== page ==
Illustration: Robin Cowcher.EVERYONE knows Gatsby died. So let’s remake the tale. Let’s suppose Gatsby reasoned with George and wrote him a cheque, then spirited Daisy away to Argentina, where they took up residence in an apartment in Buenos Aires. Two silk-wrapped gringos waltzing endlessly around the gramophone. Don’t let that version offend you. Here’s another: Gatsby takes the rap for what happened to Myrtle Wilson and goes to the chair, telling himself that it is a far, far better thing … Tom Buchanan smirks at him through the glass.
Is this the desecration of a monument? Or has the digital age enabled a bespoke literature in which one version of Gatsby will, eventually, fit your tastes? It has become impossible to protect the copyright of a book and it might be that when you go online to download it for free, you can choose between 50 or 100 versions. Pick the feminist version, in which Daisy is the yearning protagonist and Gatsby the blase survivor.
The writer China Mieville, speaking recently on the future of the novel at the Edinburgh World Writers Conference, said, ”Anyone who wants to shove their hands into a book and grub about in its innards, add to and subtract from it, and pass it on, will … be able to do so without much difficulty”. He described anti-piracy measures for literature in the digital age as ”disingenuous, hypocritical, ineffectual” and ”artistically philistine”. Mieville said that just as music fans remix albums and post them online, so readers will recut the novel. Writers should ”be ready for guerilla editors”, he said, adding: ”In the future, asked if you’ve read the latest Ali Smith or Ghada Karmi, the response might be not yes or no, but which mix?”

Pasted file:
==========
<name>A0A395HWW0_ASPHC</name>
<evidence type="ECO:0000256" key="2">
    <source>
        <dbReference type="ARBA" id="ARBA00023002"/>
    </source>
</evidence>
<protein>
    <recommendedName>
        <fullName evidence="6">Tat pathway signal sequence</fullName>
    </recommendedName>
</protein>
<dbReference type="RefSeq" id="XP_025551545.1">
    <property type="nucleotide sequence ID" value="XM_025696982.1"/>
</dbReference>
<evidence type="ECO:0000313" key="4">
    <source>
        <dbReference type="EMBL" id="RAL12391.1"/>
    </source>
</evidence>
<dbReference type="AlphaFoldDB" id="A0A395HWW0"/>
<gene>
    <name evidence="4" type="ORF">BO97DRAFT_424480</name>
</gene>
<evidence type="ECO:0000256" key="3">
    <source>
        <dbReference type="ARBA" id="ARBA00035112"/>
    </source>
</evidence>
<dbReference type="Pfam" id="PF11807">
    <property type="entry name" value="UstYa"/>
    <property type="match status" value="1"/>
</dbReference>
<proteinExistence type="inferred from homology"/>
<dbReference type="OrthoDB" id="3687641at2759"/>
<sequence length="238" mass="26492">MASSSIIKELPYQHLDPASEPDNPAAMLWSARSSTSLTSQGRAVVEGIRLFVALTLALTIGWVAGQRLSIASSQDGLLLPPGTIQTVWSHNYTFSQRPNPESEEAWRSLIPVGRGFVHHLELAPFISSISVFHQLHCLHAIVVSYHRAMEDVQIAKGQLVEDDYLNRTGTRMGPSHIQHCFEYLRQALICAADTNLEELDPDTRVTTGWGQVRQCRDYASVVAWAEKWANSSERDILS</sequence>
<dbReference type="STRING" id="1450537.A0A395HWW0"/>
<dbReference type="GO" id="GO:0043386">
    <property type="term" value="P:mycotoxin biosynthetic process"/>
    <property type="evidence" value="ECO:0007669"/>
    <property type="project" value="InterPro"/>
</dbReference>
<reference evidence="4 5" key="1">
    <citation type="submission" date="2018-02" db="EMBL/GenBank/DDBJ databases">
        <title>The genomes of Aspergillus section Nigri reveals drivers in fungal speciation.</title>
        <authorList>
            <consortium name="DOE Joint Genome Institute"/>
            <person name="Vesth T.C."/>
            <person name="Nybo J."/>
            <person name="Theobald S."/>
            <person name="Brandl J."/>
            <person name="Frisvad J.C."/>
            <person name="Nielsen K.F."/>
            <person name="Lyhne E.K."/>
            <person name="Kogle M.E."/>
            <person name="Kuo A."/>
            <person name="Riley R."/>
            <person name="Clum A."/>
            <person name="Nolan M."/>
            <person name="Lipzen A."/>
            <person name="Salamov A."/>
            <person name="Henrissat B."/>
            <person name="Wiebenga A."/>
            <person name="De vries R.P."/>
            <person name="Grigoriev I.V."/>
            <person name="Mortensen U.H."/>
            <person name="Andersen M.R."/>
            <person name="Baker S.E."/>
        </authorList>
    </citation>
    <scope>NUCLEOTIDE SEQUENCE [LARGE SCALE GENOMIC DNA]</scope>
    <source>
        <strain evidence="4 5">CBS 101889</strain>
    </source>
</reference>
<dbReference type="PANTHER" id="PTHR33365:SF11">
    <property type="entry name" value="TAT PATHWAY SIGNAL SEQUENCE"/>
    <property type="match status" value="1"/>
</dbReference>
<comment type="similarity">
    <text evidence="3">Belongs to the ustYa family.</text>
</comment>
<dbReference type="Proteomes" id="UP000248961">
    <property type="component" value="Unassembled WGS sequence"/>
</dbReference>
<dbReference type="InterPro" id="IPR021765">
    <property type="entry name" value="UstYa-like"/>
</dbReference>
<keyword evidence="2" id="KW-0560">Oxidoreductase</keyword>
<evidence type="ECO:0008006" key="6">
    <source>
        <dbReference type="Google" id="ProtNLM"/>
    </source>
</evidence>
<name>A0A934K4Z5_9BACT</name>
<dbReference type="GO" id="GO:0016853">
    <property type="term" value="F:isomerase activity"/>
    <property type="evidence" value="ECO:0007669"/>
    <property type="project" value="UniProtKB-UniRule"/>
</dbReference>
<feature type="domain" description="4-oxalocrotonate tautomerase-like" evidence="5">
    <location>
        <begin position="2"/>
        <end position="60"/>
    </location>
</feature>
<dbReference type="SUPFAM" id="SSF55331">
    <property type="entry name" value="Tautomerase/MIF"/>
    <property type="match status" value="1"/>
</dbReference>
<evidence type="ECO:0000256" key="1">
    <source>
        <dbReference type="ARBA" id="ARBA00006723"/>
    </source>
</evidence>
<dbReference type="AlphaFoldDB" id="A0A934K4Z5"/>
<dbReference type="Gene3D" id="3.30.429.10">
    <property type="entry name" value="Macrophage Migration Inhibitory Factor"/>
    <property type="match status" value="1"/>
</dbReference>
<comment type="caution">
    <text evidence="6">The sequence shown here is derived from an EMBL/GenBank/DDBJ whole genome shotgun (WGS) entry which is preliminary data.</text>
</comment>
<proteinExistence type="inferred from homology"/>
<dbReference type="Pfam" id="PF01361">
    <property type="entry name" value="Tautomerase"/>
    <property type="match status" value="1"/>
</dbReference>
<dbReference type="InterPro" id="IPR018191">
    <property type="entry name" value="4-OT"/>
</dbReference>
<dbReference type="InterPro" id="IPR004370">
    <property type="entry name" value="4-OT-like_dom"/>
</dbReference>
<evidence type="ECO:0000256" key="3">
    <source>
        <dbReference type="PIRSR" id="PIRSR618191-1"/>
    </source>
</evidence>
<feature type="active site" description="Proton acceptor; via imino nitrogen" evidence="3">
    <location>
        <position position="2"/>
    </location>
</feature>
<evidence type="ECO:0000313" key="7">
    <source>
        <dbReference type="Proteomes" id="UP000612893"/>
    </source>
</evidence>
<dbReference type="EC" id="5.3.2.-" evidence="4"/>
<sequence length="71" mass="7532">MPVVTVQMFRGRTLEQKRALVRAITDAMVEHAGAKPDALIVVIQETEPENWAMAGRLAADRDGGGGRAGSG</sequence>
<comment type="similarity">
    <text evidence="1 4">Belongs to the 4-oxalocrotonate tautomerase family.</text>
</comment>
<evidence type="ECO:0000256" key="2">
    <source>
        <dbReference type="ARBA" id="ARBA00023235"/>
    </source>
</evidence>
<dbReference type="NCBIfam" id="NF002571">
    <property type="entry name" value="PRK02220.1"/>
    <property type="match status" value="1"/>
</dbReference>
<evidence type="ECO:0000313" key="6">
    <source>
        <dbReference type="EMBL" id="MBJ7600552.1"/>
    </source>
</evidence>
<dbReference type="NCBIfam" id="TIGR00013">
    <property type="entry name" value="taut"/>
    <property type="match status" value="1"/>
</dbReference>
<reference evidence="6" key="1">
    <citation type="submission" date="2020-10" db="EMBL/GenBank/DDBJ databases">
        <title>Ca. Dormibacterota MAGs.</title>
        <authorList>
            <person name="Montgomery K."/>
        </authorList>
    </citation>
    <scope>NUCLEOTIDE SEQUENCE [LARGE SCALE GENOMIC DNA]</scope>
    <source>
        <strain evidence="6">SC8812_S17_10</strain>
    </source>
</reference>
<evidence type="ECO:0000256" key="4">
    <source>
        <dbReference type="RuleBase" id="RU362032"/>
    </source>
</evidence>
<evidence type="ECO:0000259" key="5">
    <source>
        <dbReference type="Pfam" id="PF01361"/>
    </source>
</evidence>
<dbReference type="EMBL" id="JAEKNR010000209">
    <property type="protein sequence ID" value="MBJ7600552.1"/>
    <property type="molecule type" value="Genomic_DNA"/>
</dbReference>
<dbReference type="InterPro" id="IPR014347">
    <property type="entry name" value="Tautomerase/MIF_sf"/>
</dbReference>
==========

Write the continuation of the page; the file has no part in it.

The idea that Fitzgerald’s Gatsby might be just the first Chinese whisper in an endlessly morphing version of itself – an amoeba requiring a literary evolution to make it something more rewarding – requires you to believe the writers who take on the task are better writers than Fitzgerald. Or, maybe, each is capable of a better moment than Fitzgerald, and the sum of their moments will eventually dwarf his original version.
But a committee of 100 voices could only write a novel by 100 concessions, each member giving up a piece of their own vision in democratic deference to the others. And every concession moves the novel, brick-by-brick, towards a more central, normal vision. Good for politics. Not so good for art. Great art usually reeks of idiosyncrasy. What committee could have written Ulysses? Fear and Loathing in Las Vegas? Wuthering Heights? The Man Who Loved Children? Labyrinths? Infinite Jest?
If novels are to be rewritten, morphed slowly by countless serial writers on the net, it’s likely each book will end up becoming the same book. Just as the endless, amendments to entries on Wikipedia tend towards the truth, endless amendments to a novel will leave it, eventually, as a document displaying the mean average of the predilections and prejudices of the multitude. Which would be like reading your own thoughts. Which would not be like reading at all.
In 2009, Sean Hemingway, grandson of Ernest and his second wife Pauline Pfeiffer, refashioned A Moveable Feast to paint his grandmother in a more favourable light. To ”set the record straight”. Papa’s great friend A.E. Hotchner wrote: ”As an author, I am concerned by Scribner’s involvement in this ‘restored edition’. With this reworking as a precedent, what will Scribner do, for instance, if a descendant of F. Scott Fitzgerald demands the removal of the chapter in A Moveable Feast about the size of Fitzgerald’s penis, or if Ford Madox Ford’s grandson wants to delete references to his ancestor’s body odour.”
We all want to set the record straight. That is, bend the world to the shape of our mind. And who could trust big business, dictators or religious nut-jobs not to shape the classics to fit their mindskew? Holden Caulfield’s disenchantment is healed by Scientology. Tom Joad’s poverty ended by him managing a Ford dealership. The Japanese make a magically piquant sushi of a troublesome white whale.
Years ago, while getting The Fatal Shore signed by Robert Hughes, I asked if he’d like me to sign a copy for him. It could sit on his shelf celebrating ”The Unknown Reader”, was my idea. ”No. Write your own f—king book,” he told me.
This story Administrator ready to work first appeared on Nanjing Night Net.